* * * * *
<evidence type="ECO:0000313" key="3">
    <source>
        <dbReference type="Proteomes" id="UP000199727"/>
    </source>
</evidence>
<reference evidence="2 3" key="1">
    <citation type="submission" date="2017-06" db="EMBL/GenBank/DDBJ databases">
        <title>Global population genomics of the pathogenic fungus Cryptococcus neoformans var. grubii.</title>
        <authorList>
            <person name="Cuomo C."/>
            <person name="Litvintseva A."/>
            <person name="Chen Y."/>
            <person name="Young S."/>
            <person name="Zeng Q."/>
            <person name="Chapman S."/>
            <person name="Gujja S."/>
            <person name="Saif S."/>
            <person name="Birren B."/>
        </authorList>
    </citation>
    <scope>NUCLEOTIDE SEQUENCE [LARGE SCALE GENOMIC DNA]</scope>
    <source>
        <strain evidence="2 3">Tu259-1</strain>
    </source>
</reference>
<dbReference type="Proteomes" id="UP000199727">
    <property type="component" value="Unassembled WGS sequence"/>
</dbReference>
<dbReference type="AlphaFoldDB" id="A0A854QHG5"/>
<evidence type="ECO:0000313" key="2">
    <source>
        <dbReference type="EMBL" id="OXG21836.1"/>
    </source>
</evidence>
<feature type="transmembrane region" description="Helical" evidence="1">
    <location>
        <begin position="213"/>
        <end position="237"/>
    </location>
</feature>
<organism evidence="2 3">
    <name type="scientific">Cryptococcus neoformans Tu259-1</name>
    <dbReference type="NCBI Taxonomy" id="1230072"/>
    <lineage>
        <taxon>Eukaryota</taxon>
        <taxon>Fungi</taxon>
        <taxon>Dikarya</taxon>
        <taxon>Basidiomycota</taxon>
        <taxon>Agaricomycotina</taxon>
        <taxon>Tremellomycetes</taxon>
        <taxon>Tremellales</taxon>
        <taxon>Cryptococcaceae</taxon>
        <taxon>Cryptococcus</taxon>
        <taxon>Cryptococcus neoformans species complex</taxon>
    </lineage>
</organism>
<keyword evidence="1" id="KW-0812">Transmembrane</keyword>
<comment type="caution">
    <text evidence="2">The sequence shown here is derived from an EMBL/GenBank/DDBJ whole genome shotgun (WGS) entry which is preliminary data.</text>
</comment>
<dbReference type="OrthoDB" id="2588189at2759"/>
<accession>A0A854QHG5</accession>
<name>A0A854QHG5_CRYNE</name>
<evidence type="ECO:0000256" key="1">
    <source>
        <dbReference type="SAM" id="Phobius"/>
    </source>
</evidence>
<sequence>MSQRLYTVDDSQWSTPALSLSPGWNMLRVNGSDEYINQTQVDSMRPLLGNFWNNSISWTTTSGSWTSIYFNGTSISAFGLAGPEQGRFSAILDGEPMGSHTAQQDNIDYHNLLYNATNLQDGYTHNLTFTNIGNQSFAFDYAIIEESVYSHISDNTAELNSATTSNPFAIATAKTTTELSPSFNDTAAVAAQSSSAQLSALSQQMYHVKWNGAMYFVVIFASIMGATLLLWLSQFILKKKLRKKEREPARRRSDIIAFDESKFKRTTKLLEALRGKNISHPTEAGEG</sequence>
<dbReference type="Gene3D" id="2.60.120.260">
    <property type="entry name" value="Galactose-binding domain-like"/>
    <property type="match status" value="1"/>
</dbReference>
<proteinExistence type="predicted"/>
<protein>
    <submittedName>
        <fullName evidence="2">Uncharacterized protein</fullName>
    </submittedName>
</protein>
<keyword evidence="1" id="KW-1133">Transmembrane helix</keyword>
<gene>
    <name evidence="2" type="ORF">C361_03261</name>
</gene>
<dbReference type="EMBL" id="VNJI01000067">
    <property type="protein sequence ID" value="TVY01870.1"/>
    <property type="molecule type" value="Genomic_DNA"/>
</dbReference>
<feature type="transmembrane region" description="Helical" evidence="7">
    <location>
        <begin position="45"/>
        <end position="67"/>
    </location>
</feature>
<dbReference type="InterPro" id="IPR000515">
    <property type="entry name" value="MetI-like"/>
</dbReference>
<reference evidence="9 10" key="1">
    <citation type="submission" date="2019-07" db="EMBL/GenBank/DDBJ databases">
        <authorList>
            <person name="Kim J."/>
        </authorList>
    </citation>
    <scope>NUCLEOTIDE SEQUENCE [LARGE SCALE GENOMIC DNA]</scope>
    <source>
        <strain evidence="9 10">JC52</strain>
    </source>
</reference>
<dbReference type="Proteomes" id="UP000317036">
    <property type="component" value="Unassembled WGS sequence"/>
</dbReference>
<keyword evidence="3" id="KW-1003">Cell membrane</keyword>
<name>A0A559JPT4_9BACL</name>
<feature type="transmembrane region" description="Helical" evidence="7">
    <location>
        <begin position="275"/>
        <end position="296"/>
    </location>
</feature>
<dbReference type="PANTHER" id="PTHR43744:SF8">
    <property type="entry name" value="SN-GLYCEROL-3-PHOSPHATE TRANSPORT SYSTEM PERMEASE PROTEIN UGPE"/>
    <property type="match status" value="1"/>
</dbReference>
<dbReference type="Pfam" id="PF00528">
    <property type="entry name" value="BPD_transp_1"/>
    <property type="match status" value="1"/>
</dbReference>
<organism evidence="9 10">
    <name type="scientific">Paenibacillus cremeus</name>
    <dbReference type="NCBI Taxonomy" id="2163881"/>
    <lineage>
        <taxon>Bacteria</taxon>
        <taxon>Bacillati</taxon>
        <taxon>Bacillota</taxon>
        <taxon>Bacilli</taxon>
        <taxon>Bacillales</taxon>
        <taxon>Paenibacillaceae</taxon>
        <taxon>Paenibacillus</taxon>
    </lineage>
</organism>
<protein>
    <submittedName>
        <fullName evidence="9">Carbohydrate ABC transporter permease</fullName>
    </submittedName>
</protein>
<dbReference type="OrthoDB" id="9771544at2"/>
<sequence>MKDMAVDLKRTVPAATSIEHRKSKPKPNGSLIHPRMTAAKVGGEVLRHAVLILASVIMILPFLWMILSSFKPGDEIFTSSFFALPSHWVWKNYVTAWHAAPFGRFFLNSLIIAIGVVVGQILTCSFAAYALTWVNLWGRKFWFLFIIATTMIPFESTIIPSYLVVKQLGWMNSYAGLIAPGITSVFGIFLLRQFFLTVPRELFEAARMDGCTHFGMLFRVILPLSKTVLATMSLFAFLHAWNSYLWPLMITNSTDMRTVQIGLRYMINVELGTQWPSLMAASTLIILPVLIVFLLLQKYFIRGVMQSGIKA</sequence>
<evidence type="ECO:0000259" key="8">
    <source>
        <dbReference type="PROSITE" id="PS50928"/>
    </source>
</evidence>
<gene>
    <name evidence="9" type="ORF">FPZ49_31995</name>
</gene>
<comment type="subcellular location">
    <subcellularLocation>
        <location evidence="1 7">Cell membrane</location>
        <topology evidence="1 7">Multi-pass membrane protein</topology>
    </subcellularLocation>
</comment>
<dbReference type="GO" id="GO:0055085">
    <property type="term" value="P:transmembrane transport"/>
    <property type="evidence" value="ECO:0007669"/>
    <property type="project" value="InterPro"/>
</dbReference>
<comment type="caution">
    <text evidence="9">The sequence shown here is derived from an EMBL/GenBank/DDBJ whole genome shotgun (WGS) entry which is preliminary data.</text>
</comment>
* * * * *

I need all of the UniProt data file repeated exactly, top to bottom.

<evidence type="ECO:0000313" key="3">
    <source>
        <dbReference type="Proteomes" id="UP000199727"/>
    </source>
</evidence>
<reference evidence="2 3" key="1">
    <citation type="submission" date="2017-06" db="EMBL/GenBank/DDBJ databases">
        <title>Global population genomics of the pathogenic fungus Cryptococcus neoformans var. grubii.</title>
        <authorList>
            <person name="Cuomo C."/>
            <person name="Litvintseva A."/>
            <person name="Chen Y."/>
            <person name="Young S."/>
            <person name="Zeng Q."/>
            <person name="Chapman S."/>
            <person name="Gujja S."/>
            <person name="Saif S."/>
            <person name="Birren B."/>
        </authorList>
    </citation>
    <scope>NUCLEOTIDE SEQUENCE [LARGE SCALE GENOMIC DNA]</scope>
    <source>
        <strain evidence="2 3">Tu259-1</strain>
    </source>
</reference>
<dbReference type="Proteomes" id="UP000199727">
    <property type="component" value="Unassembled WGS sequence"/>
</dbReference>
<dbReference type="AlphaFoldDB" id="A0A854QHG5"/>
<evidence type="ECO:0000313" key="2">
    <source>
        <dbReference type="EMBL" id="OXG21836.1"/>
    </source>
</evidence>
<feature type="transmembrane region" description="Helical" evidence="1">
    <location>
        <begin position="213"/>
        <end position="237"/>
    </location>
</feature>
<organism evidence="2 3">
    <name type="scientific">Cryptococcus neoformans Tu259-1</name>
    <dbReference type="NCBI Taxonomy" id="1230072"/>
    <lineage>
        <taxon>Eukaryota</taxon>
        <taxon>Fungi</taxon>
        <taxon>Dikarya</taxon>
        <taxon>Basidiomycota</taxon>
        <taxon>Agaricomycotina</taxon>
        <taxon>Tremellomycetes</taxon>
        <taxon>Tremellales</taxon>
        <taxon>Cryptococcaceae</taxon>
        <taxon>Cryptococcus</taxon>
        <taxon>Cryptococcus neoformans species complex</taxon>
    </lineage>
</organism>
<keyword evidence="1" id="KW-0812">Transmembrane</keyword>
<comment type="caution">
    <text evidence="2">The sequence shown here is derived from an EMBL/GenBank/DDBJ whole genome shotgun (WGS) entry which is preliminary data.</text>
</comment>
<dbReference type="OrthoDB" id="2588189at2759"/>
<accession>A0A854QHG5</accession>
<name>A0A854QHG5_CRYNE</name>
<evidence type="ECO:0000256" key="1">
    <source>
        <dbReference type="SAM" id="Phobius"/>
    </source>
</evidence>
<sequence>MSQRLYTVDDSQWSTPALSLSPGWNMLRVNGSDEYINQTQVDSMRPLLGNFWNNSISWTTTSGSWTSIYFNGTSISAFGLAGPEQGRFSAILDGEPMGSHTAQQDNIDYHNLLYNATNLQDGYTHNLTFTNIGNQSFAFDYAIIEESVYSHISDNTAELNSATTSNPFAIATAKTTTELSPSFNDTAAVAAQSSSAQLSALSQQMYHVKWNGAMYFVVIFASIMGATLLLWLSQFILKKKLRKKEREPARRRSDIIAFDESKFKRTTKLLEALRGKNISHPTEAGEG</sequence>
<dbReference type="Gene3D" id="2.60.120.260">
    <property type="entry name" value="Galactose-binding domain-like"/>
    <property type="match status" value="1"/>
</dbReference>
<proteinExistence type="predicted"/>
<protein>
    <submittedName>
        <fullName evidence="2">Uncharacterized protein</fullName>
    </submittedName>
</protein>
<keyword evidence="1" id="KW-1133">Transmembrane helix</keyword>
<gene>
    <name evidence="2" type="ORF">C361_03261</name>
</gene>
<dbReference type="EMBL" id="VNJI01000067">
    <property type="protein sequence ID" value="TVY01870.1"/>
    <property type="molecule type" value="Genomic_DNA"/>
</dbReference>
<feature type="transmembrane region" description="Helical" evidence="7">
    <location>
        <begin position="45"/>
        <end position="67"/>
    </location>
</feature>
<dbReference type="InterPro" id="IPR000515">
    <property type="entry name" value="MetI-like"/>
</dbReference>
<reference evidence="9 10" key="1">
    <citation type="submission" date="2019-07" db="EMBL/GenBank/DDBJ databases">
        <authorList>
            <person name="Kim J."/>
        </authorList>
    </citation>
    <scope>NUCLEOTIDE SEQUENCE [LARGE SCALE GENOMIC DNA]</scope>
    <source>
        <strain evidence="9 10">JC52</strain>
    </source>
</reference>
<dbReference type="Proteomes" id="UP000317036">
    <property type="component" value="Unassembled WGS sequence"/>
</dbReference>
<keyword evidence="3" id="KW-1003">Cell membrane</keyword>
<name>A0A559JPT4_9BACL</name>
<feature type="transmembrane region" description="Helical" evidence="7">
    <location>
        <begin position="275"/>
        <end position="296"/>
    </location>
</feature>
<dbReference type="PANTHER" id="PTHR43744:SF8">
    <property type="entry name" value="SN-GLYCEROL-3-PHOSPHATE TRANSPORT SYSTEM PERMEASE PROTEIN UGPE"/>
    <property type="match status" value="1"/>
</dbReference>
<dbReference type="Pfam" id="PF00528">
    <property type="entry name" value="BPD_transp_1"/>
    <property type="match status" value="1"/>
</dbReference>
<organism evidence="9 10">
    <name type="scientific">Paenibacillus cremeus</name>
    <dbReference type="NCBI Taxonomy" id="2163881"/>
    <lineage>
        <taxon>Bacteria</taxon>
        <taxon>Bacillati</taxon>
        <taxon>Bacillota</taxon>
        <taxon>Bacilli</taxon>
        <taxon>Bacillales</taxon>
        <taxon>Paenibacillaceae</taxon>
        <taxon>Paenibacillus</taxon>
    </lineage>
</organism>
<protein>
    <submittedName>
        <fullName evidence="9">Carbohydrate ABC transporter permease</fullName>
    </submittedName>
</protein>
<dbReference type="OrthoDB" id="9771544at2"/>
<sequence>MKDMAVDLKRTVPAATSIEHRKSKPKPNGSLIHPRMTAAKVGGEVLRHAVLILASVIMILPFLWMILSSFKPGDEIFTSSFFALPSHWVWKNYVTAWHAAPFGRFFLNSLIIAIGVVVGQILTCSFAAYALTWVNLWGRKFWFLFIIATTMIPFESTIIPSYLVVKQLGWMNSYAGLIAPGITSVFGIFLLRQFFLTVPRELFEAARMDGCTHFGMLFRVILPLSKTVLATMSLFAFLHAWNSYLWPLMITNSTDMRTVQIGLRYMINVELGTQWPSLMAASTLIILPVLIVFLLLQKYFIRGVMQSGIKA</sequence>
<evidence type="ECO:0000259" key="8">
    <source>
        <dbReference type="PROSITE" id="PS50928"/>
    </source>
</evidence>
<gene>
    <name evidence="9" type="ORF">FPZ49_31995</name>
</gene>
<comment type="subcellular location">
    <subcellularLocation>
        <location evidence="1 7">Cell membrane</location>
        <topology evidence="1 7">Multi-pass membrane protein</topology>
    </subcellularLocation>
</comment>
<dbReference type="GO" id="GO:0055085">
    <property type="term" value="P:transmembrane transport"/>
    <property type="evidence" value="ECO:0007669"/>
    <property type="project" value="InterPro"/>
</dbReference>
<comment type="caution">
    <text evidence="9">The sequence shown here is derived from an EMBL/GenBank/DDBJ whole genome shotgun (WGS) entry which is preliminary data.</text>
</comment>